By Monica Morones
Palm Springs native Dre Naylor is a local and internationally published photographer with an impressive portfolio and a long list of clients. Her style is distinctive and she is clearly a natural when it comes to capturing emotions through the lens. From weddings, nightlife, portraits, food, to fine art, she does it all. She is a distinguished story teller through the lens of her camera.
MM: Where are you from?
DN: I was born at Desert Hospital. I lived here until 10th grade and then moved to Hemet with my family. My father bought a business from his brother and we moved up there to run it and be a little closer to family. Before then, I spent my entire young life here. I have been back in the valley since 1995 or 1996.
MM: How and when did you get into photography?
DN: I was always kind of fascinated with it, but at first I never got into it because I didn’t understand it. I got into it after I stopped working at the art gallery. Actually- that’s not exactly true- I was taking a lot of photos with my phone while I was working at the gallery- when I would do deliveries on Tuesdays. I would take photos of all kinds of stuff from the car- I called it #FreewayPhotography (laughing). All of the photos were taken from inside the vehicle, usually at speeds of 60mph or better. It made for some blurry, crappy photos sometimes, but there were some really good ones too. After I stopped working at the gallery, I started using some of the newly acquired free time to take more photos, this time of things around here. I just shot with a phone for the first year, an iPhone 4. I talked to some people about getting a camera that didn’t function as a telephone or mp3 player as well and everyone said the same thing, “I love your photos! You totally should!” So I did.
MM: What is your favorite camera to use?
DN: I would have to say I’m a Canon girl. I shoot on a 5D Mark III. I also have a little Olympus point and shoot that I love taking places because it has amazing optical zoom.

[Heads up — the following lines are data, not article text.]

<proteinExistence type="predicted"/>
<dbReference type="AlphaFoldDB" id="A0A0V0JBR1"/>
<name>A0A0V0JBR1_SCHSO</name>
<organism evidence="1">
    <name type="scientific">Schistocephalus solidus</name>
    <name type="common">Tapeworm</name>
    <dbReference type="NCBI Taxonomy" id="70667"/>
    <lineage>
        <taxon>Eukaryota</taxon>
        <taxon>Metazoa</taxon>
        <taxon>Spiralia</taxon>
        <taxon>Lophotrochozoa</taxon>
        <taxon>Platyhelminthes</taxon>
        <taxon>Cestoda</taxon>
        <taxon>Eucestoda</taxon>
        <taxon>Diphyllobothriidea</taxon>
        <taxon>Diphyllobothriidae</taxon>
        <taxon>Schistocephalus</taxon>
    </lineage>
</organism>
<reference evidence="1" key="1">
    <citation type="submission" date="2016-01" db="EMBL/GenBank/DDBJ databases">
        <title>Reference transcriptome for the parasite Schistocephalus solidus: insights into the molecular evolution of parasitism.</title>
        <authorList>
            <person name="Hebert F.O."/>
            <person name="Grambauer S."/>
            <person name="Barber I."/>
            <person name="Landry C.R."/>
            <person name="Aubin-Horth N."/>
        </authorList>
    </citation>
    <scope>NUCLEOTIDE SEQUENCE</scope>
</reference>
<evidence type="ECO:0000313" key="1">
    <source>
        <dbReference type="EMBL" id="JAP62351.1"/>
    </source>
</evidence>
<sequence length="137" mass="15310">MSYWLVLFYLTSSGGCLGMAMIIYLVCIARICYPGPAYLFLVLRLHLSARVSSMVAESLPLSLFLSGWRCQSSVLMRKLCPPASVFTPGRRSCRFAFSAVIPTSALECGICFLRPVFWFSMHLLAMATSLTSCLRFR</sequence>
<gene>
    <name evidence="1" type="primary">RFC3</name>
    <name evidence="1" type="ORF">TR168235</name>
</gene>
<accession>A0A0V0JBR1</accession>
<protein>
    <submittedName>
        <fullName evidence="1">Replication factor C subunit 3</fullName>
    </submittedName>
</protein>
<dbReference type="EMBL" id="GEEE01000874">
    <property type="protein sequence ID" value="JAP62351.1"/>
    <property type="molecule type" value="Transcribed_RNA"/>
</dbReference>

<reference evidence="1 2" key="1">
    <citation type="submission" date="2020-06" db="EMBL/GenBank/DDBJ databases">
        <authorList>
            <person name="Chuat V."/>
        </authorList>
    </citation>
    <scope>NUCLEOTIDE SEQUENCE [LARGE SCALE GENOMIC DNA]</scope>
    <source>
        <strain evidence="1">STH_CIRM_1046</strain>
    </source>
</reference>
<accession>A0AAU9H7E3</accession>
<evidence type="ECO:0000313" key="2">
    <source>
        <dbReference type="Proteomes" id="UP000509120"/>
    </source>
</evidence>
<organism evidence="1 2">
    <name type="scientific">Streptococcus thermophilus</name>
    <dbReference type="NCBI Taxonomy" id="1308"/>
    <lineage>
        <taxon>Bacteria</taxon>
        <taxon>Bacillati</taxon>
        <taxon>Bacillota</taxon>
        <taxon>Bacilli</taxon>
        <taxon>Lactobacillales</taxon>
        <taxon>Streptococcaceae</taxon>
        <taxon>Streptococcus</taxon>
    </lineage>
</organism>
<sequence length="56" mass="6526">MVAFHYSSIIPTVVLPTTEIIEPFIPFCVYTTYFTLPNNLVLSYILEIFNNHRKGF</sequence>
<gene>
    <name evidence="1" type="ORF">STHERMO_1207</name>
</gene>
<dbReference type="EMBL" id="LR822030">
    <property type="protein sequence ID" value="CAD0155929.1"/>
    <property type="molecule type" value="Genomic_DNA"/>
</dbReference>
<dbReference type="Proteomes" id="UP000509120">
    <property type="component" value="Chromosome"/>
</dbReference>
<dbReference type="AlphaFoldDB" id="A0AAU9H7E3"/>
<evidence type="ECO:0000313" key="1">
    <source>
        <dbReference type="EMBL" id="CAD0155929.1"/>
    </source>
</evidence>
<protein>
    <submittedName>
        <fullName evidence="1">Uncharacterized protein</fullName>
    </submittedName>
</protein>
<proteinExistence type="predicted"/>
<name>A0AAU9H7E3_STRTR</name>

MM: How would you describe your style?
DN: Oh wow, that’s a good one. I don’t know. I hear people say that they feel a lot of different emotions when they look at my photos, whether it’s portraiture, landscape, still life or event. I think I could say that my style is emotional. I try to convey SOME type of feeling in my work. It might be “I want to be there” or maybe “I hate this”. It could be “I want to know this person” or maybe “I wish I had a photo of ME like this.” I just want the viewer to feel some type of way.
MM: What is your personal favorite to photograph?
DN: All of it. I don’t have a favorite, it doesn’t work that way. There are things I like about different types of shoots, but I don’t have a favorite. My favorite changes every day. I love seeing people really thrilled with their portraits. I think I get the most reaction from my portraiture. It used to be my goal to make the mother of the kid I photographed cry. Haha, I know it sounds mean, but I wanted them to be so happy, they cried. The first several did, too. It was very validating.
MM: Did you go to school or are you self-taught?
DN: I am self-taught. I know a few other pros whom I have asked a little advice from here and there, but it was basically me messing with the camera and just kind of saying “What does THIS button do?” for a good 6 months when I first got it. I took a lot of cool photos during that time, but I really had no clue how or why I was getting them. I still didn’t understand basic photography terms like aperture or F-stop until about 5 months after that. So, the first year, I was a total beginner. When my cousin showed me how to adjust my settings in manual, things REALLY started to make sense to me then…now I shoot mainly in manual. It’s just easier for me to get my images “just right”.